"The way the data looks, if this is a marriage of convenience, it's one that would be against the law. The relatives are too close," said Jones, a self-described progressive.
Okay, so that's a deliberately vague and somewhat shocking headline, sue me. It's a functional analogy.
That being said, the biggest issue that I see the Tea Party facing is this one, the struggle to maintain a dedication to individual liberty, small government and fiscal responsibility without being sacrificed on the altar of social conservatism.
The Tea Partiers may share socially conservative beliefs, but the Tea Party is not, at its core, a socially conservative movement. No movement that wants to amend the constitution to protect a private arrangement (marriage), protest the free expression of certain religions (Islam), use Government to deny private property rights (Park51), use Government to dictate individual medical treatment (Abortion), etc... is in any way in favor of small government. The Tea Party movement was started around fiscal conservatism, not social conservatism.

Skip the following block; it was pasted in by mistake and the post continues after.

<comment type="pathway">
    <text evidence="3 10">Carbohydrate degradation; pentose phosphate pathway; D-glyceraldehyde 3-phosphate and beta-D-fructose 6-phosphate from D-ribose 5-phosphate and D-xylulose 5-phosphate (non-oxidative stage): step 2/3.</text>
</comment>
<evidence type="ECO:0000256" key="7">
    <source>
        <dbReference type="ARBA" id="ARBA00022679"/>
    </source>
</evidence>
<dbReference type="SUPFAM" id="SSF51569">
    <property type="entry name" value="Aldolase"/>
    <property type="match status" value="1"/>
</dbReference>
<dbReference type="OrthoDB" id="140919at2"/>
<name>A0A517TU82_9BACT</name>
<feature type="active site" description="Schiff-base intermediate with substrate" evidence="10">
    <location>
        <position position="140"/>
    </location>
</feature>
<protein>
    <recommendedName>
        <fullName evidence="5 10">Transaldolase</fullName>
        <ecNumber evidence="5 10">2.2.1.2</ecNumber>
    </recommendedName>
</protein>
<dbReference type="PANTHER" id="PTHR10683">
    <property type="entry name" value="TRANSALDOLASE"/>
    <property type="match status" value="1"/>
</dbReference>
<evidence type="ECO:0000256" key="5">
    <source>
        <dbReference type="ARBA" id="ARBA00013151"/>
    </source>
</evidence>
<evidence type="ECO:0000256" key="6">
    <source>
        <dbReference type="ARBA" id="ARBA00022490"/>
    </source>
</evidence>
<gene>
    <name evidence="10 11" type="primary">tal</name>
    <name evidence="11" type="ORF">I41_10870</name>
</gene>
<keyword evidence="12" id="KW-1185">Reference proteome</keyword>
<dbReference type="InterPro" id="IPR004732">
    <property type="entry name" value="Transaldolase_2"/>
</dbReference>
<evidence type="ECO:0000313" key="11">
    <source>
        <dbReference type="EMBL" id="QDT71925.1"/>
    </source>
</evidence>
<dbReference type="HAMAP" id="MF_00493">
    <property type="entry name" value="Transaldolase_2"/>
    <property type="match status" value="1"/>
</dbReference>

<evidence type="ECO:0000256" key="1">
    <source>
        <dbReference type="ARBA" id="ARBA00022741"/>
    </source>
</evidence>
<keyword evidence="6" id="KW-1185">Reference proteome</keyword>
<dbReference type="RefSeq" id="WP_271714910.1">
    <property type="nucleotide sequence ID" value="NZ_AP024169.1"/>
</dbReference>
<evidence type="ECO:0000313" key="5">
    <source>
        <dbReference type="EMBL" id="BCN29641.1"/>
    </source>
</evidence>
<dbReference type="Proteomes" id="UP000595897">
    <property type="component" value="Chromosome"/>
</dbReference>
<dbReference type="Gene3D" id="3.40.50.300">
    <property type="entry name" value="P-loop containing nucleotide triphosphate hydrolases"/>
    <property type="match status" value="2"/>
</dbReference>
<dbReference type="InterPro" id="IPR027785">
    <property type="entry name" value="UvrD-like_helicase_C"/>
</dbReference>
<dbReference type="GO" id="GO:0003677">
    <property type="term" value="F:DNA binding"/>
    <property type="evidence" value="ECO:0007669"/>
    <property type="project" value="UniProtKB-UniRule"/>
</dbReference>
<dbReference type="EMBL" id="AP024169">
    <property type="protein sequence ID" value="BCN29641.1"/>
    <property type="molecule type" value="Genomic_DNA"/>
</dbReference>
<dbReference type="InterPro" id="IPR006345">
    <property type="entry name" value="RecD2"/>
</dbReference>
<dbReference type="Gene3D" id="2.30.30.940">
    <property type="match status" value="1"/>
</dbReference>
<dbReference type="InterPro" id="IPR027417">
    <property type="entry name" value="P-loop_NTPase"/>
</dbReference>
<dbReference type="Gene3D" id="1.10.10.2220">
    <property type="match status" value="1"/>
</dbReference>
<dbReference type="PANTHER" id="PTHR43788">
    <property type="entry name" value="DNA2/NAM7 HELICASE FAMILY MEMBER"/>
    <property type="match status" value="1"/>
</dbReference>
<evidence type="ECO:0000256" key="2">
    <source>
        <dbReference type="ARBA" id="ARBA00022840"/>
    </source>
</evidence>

The problem is that it's getting harder and harder to distinguish between the Tea Party and the social conservatives and you can pretty much blame the Tea Parties for that. The first Tax Day Tea Party had nothing to do with social conservatism and everything to do with fiscal restraint. Since then the cause has been distorted and championed by people like Sarah Palin and Michelle Bachmann, at least publicly.
If the Tea Party as it was originally constituted wants to survive, they need to decide what they are on the whole and find a way to speak with one voice.